My grandson is also a survivor of a brain tumor, although it was not cancerous, thankfully. He was diagnosed with it when he was 2, had a mass the size of an orange removed from deep in his head when he was 6, and now at the age of 12 he just got accepted into a local school for the performing arts. He is a goof-off but he's still my hero!


I have a family friend whose wife had breast cancer several years ago, along with the awful mastectomy and reconstructive surgery. Another good friend’s wife had breast cancer about 20 years ago. Hers was better than most... having a “lump-ectomy” and taking chemo to make sure they got it all... she’s been cancer-free for a while.

Many different types of cancer exist, however. I also have a brother in remission and a brother-in-law in remission. They both had different types of lymphatic cancer. A nephew just finished radiation for throat cancer and the last scan was very good. A very wonderful family friend is still battling pancreatic cancer. We’re hoping for a good report after his next scan.

anonymous forum member

I have had three operations for skin cancer. The first one left me in the hospital for two months. The doctor cut out a large portion of my shoulder over the collarbone. He grafted skin from deceased donors onto the area, as well as a large slice he had taken out of my leg for the purpose. The second operation was for a malignant melanoma on my face. The VA hospital doctor had already operated to cut it out. She did not get it all, however. Now it was up to the doctor at the cancer clinic to finish the job. After two separate procedures the same day, the doctor announced he had removed all of the tumor. He had told me before the operation had ever been scheduled that I would need to undergo radiation treatments after the operation. My father had not long before died of lung cancer. In the end, it was the chemotherapy and radiation treatments that killed him. Although I had been reluctant to, I underwent radiation treatments over a three month period. I am still cancer free[a].


My uncle Harry was diagnosed with Pancreatic Cancer when he was in his early 60's.  Within six months he went from a handsome, well-built man to weighing 90 pounds before he passed.  I was able to visit him in Florida before he died, and it was so sad to see my favorite uncle accepting the inevitable.  Hopefully, one day it will not be inevitable.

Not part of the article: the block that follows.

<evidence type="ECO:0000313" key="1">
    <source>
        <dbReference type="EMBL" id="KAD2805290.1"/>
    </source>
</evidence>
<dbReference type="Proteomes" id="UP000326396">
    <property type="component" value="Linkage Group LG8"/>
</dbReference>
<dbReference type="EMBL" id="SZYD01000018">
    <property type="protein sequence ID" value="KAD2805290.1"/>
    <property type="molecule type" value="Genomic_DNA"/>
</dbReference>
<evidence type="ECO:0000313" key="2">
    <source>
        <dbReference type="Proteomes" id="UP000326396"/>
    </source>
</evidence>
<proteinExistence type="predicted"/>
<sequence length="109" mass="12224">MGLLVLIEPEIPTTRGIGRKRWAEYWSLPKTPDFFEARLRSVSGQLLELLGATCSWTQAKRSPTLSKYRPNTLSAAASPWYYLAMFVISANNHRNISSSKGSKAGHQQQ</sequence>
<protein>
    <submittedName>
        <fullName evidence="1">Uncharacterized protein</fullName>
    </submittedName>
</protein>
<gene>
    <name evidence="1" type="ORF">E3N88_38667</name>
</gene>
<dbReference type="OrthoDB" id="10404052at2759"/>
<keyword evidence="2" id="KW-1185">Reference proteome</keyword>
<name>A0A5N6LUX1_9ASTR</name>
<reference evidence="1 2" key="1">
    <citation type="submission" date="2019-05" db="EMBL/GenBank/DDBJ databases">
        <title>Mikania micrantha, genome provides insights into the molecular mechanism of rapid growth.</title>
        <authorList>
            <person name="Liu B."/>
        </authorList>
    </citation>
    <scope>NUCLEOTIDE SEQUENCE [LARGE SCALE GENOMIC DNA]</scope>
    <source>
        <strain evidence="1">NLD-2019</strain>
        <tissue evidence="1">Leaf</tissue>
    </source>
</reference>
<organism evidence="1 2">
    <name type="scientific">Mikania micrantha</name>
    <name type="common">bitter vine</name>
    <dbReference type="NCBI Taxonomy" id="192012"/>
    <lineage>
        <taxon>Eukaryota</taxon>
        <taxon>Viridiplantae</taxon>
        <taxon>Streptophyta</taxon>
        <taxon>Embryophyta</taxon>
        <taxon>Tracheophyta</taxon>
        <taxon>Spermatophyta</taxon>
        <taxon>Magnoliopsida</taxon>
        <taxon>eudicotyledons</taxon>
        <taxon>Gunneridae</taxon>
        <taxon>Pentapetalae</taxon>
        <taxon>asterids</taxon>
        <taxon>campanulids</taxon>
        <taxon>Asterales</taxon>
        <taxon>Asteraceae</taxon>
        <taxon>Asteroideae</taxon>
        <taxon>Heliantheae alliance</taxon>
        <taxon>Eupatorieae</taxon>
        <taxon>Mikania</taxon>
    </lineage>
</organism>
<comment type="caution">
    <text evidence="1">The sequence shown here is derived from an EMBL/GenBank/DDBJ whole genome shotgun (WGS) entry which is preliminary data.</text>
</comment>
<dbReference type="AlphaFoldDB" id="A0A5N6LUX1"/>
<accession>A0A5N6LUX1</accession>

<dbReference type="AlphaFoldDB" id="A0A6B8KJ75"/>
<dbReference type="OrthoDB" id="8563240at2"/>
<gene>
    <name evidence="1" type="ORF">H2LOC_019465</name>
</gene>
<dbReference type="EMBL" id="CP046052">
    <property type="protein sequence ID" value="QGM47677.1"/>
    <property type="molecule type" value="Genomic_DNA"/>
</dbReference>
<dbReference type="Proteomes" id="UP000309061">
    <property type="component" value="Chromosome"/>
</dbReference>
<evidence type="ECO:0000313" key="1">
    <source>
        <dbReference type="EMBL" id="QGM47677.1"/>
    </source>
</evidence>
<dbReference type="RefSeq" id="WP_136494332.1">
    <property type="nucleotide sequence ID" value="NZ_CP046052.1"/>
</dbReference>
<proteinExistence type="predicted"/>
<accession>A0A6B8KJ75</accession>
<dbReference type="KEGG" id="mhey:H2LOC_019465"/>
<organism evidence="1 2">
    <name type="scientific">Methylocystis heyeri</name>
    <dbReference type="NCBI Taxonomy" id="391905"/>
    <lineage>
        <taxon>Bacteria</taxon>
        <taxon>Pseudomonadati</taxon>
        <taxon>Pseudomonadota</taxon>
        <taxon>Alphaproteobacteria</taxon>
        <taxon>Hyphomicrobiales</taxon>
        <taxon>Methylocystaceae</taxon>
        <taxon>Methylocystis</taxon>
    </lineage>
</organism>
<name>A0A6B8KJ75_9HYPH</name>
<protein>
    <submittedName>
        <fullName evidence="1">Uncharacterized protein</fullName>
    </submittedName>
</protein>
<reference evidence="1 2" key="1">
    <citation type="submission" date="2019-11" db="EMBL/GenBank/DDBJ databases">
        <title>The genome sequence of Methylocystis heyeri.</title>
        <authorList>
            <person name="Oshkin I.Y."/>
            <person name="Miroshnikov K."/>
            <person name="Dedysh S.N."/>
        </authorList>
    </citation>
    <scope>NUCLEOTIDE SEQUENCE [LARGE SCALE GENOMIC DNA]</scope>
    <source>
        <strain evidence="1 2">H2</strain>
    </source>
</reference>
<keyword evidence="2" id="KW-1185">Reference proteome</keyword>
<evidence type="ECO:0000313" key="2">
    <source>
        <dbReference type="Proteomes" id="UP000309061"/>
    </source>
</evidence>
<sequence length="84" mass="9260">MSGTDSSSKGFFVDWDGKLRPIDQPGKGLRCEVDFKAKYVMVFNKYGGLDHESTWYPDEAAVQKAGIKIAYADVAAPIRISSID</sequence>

I also may add that my mom was diagnosed with breast cancer.  It was quite the scare, but it was caught early.  With good luck and a great team of doctors, she had a minor procedure (lumpectomy?), and the cancer never came back.  87 and still going strong.


I was diagnosed with Prostate Cancer in 1998 and it was cured with radiation.

A couple of months ago I was found to have a large tumor in my bladder, My urologist said that at my age, 89, I could not survive an operation to remove the tumor. Since I had radiation for the Prostate Cancer they can not use radiation for the tumor. So far I have had 9 Chemo Therapy treatments. Last Tuesday I had a CT Scan. This Tuesday I will see the oncologist and find out if the Chemo has had any effect on the the tumor. and probably then have my 10th Chemo treatment.

My sister and brother both had cancer before they died and my father died of cancer at the age of 43.


About a year ago a friend and neighbor went to the Emergency Room after suffering stroke-like symptoms. He lost control of the left side of his body. They did x-rays of his brain and found a mass that turned out to be a malignant brain tumor. He has since lost the battle. He was 62.

Someone once said that "Life causes cancer". Despite the billions of dollars being spent, I'm not optimistic that medical science will ever win the war, at least in my lifetime. Then again, wars are won by winning battles and there have been battles won.

Find Out More About It

To help you find out more information about breast cancer or other types, check out these following resources:

Susan G. Komen For The Cure


American Cancer Society

National Cancer Institute at the National Institutes of Health

While the resources listed above are national and international in their scope and reach, don’t forget to look for local resources. There are many local resources available, many right in your own backyard. They are merely an Internet search away, via your favorite search engine.

A heartfelt thanks goes to every forum member who shared his/her story about this devastating illness. We appreciate your discussion of a very sensitive subject, and hope that talking about it has, in some way, helped to ease your pain.